Having attended the University of Michigan, I regularly hung out in the very first Borders bookstore of the Ann Arbor-based company, which is now going through bankruptcy. So I have watched with special interest as Borders has tried to sell its customer data to help pay back creditors – what the company calls “one of its main assets.”
After requesting a delay to review privacy concerns, a judge approved this week the $13.8 million sale of the personal data to Barnes & Noble after B&N agreed to provide an explicit “opt-out” opportunity for customers on the list, which B&N initially called unreasonable. B&N will send emails to all customers and post an ad in USA TODAY announcing the opt-out opportunity.
As one of their 48 million customers, I can only wonder what information they have on my family and me from the past 20 years. While I am thankful the 1988 Video Privacy Act will prevent Borders from selling any information on videos I may have purchased from them, no law exists to protect the even more revealing history of my book and magazine purchases (and good luck sorting out which I bought for myself and which as gifts). And, like most busy people, I will probably miss the chance to opt out because it just won’t be convenient enough for me to do.
So what should happen to “customer data” when a company is sold or goes out of business? What if that company were not just a bookstore but Facebook, Google, Twitter or LinkedIn? What if the buyer were not a reputable company like B&N but one of the growing number of data brokers whose sole business is exploiting customer data for their own financial gain? This doesn’t even consider theft, which is exactly what Borders has claimed in a lawsuit against its online rewards partner Next Jump because it used Borders’ data to solicit their customers to make a jump to its own OO.com reward site.
Given the amount of data being collected these days, and the fact it is becoming a more and more valuable “asset,” visionary companies should be thinking of entirely new and transparent ways to engage their customers in sharing and using their data. Otherwise they will increasingly find “opt-out” as the default response.
We’ve all heard the expression, “Why reinvent the wheel?” It turns out there are good reasons to do that sometimes. At Personal, privacy is a key consideration, so we do everything we can to prevent information from leaking from our platform, including which web pages people visit.
It is no secret that Google Analytics is one of the best tools for website analytics, but have you ever wondered why such a powerful tool is free? Because it comes with strings attached. When used, website visitors are tracked by Google as they move from page to page, allowing Google to produce great reports for the website owner, but also to aggregate data on users as they travel from Google-enabled site to Google-enabled site. Instead of allowing individuals to be tracked on our site, we opt to process our logs using a mix of Open Source and homegrown tools that we install and run.
The problem is not just limited to website analytics. It exists with every tool that is integrated directly from third party sites, such as CAPTCHA, Facebook Like buttons, social network share buttons, and others. Here are some ways we protect individual’s privacy at Personal:
- We use Open Source software that we install and run.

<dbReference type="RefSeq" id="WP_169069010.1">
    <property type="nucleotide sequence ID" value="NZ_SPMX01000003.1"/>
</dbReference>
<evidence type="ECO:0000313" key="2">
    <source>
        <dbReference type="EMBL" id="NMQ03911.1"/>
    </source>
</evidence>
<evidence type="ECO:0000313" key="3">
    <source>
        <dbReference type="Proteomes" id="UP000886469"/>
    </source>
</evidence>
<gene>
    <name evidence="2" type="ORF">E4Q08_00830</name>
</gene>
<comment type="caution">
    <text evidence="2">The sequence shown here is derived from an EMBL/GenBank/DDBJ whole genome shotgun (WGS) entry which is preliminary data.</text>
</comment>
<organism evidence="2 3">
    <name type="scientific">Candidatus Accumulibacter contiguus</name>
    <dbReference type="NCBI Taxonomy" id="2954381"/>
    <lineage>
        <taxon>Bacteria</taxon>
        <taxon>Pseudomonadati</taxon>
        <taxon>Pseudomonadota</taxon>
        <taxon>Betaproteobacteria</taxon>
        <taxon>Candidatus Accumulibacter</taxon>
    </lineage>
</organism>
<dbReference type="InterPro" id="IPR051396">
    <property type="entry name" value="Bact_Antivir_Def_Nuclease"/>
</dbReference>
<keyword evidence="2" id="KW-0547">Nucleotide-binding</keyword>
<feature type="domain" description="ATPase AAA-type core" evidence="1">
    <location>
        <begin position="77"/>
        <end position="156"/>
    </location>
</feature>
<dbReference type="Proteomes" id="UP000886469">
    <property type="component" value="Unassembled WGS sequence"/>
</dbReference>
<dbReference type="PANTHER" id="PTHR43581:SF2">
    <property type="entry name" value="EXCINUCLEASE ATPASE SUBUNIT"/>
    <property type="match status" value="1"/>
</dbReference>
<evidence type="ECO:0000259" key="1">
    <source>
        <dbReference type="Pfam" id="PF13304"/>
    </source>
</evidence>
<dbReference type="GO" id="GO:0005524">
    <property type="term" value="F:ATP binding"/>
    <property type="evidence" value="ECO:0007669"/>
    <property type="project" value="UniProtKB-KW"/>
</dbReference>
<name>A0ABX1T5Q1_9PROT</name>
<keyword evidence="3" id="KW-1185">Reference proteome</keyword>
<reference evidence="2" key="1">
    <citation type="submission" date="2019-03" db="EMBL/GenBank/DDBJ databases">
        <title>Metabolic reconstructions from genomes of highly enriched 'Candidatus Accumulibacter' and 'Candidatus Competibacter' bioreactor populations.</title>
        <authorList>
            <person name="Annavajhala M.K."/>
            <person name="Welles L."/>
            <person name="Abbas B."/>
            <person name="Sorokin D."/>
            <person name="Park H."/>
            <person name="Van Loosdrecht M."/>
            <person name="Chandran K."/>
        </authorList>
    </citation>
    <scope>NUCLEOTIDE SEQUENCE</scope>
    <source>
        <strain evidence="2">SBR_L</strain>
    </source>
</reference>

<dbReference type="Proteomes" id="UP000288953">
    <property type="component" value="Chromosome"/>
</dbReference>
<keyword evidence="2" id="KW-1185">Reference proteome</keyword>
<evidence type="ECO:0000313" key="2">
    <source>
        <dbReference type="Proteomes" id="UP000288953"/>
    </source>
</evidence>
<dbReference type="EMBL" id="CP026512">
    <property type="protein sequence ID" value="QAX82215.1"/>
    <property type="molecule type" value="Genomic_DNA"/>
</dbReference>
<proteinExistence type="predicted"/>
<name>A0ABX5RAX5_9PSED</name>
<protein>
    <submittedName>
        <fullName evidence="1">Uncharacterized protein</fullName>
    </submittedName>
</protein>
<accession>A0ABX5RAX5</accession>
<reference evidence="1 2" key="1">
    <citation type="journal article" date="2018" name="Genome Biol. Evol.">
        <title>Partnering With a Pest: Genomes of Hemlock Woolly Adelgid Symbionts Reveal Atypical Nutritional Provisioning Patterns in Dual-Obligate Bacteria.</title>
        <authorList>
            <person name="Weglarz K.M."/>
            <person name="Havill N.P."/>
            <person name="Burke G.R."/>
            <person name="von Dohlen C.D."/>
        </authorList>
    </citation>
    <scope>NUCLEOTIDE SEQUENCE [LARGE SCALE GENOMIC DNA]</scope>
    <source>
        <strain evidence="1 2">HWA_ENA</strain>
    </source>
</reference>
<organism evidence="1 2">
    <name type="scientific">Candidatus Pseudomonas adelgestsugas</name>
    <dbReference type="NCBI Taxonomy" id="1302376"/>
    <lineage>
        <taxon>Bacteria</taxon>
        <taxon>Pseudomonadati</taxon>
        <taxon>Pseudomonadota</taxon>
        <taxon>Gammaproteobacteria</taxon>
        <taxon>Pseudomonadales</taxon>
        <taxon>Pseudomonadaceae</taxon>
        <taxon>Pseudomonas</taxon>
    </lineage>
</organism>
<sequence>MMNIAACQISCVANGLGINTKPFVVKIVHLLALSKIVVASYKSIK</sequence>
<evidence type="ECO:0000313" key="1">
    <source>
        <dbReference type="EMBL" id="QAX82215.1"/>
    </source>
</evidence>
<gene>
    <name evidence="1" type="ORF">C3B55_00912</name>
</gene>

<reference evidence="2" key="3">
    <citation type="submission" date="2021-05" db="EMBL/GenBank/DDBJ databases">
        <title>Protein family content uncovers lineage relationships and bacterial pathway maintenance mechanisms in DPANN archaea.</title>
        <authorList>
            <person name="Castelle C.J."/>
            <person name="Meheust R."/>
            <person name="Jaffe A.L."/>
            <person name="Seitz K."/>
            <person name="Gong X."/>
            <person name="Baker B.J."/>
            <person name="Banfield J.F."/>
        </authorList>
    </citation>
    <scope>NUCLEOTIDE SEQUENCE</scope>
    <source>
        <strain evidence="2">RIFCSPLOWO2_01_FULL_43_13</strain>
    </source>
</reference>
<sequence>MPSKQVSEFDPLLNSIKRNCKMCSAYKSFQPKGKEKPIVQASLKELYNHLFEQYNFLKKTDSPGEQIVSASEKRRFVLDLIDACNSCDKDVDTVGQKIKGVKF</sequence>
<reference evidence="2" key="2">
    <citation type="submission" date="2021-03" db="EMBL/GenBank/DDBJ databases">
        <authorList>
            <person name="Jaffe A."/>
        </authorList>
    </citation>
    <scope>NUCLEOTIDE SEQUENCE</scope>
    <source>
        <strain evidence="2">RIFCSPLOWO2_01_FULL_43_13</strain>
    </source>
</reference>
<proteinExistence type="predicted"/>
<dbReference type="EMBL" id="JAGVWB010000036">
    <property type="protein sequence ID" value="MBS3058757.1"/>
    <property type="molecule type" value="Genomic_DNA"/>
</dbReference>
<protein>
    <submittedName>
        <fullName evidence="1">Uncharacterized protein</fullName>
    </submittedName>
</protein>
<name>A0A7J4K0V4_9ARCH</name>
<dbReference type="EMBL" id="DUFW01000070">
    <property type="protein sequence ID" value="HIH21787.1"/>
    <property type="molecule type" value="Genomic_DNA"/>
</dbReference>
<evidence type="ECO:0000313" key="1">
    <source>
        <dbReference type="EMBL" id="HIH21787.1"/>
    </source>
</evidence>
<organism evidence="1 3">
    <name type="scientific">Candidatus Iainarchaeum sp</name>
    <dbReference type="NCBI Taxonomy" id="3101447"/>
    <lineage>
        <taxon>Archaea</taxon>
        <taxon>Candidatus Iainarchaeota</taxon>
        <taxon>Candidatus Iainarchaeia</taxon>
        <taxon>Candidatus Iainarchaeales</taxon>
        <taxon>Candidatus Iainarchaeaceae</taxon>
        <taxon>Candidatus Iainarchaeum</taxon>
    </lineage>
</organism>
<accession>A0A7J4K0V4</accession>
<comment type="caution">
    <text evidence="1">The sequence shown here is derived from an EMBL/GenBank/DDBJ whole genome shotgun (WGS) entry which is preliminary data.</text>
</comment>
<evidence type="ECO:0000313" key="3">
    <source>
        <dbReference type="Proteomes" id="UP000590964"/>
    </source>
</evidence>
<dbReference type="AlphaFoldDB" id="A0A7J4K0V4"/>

- We build our own tools to perform specific tasks.
- We partner with companies and use their tools in ways that are not at odds with privacy.
- We proxy requests to some third party services for users so they are not directly exposed.
All of these efforts cost time or money, or both, but because privacy is a crucial aspect of what we do, we wouldn’t have it any other way.
Most people think their passwords are pretty good. After all, these passwords protect a growing stash of precious digital information about us. I used to do a party trick and/or a security demonstration where I bet people I could ask them five questions and then guess their password in five tries or less. I won the bet a frightening percentage of the time. For most people, my five password questions would be along the lines of:
- What is your significant other’s name?
- What is your pet’s name?
- What is your firstborn child’s name?
- When is your birthday?
- When is your anniversary?
Combining these in a fairly predictable way, I could almost always get close. After a few questions, many people started to realize that their entire digital life was locked away behind these easily picked locks of their own creation. Banking, credit card accounts, emails, instant messages – all potentially hanging in the breeze. Not a good feeling when you’ve always acted with the presumption of security and privacy.
For some people, I would ask different questions, “what is your favorite beer,” or “who is your favorite athlete/celebrity,” but the principle is that people generally create passwords around things meaningful to them that they can remember. If you understand this principle, passwords become increasingly easy to guess, as they are almost always based on common words and names. They more you know about a person, the easier the guessing game.
This gave me a natural segue to talk about password security and password complexity, topics of ever increasing importance in the digital age, and as more and more of our lives transition to the digital realm, the trend isn’t going to reverse anytime soon.
Stay tuned for the next installment where we’ll talk further about how to keep your digital property safe and secure!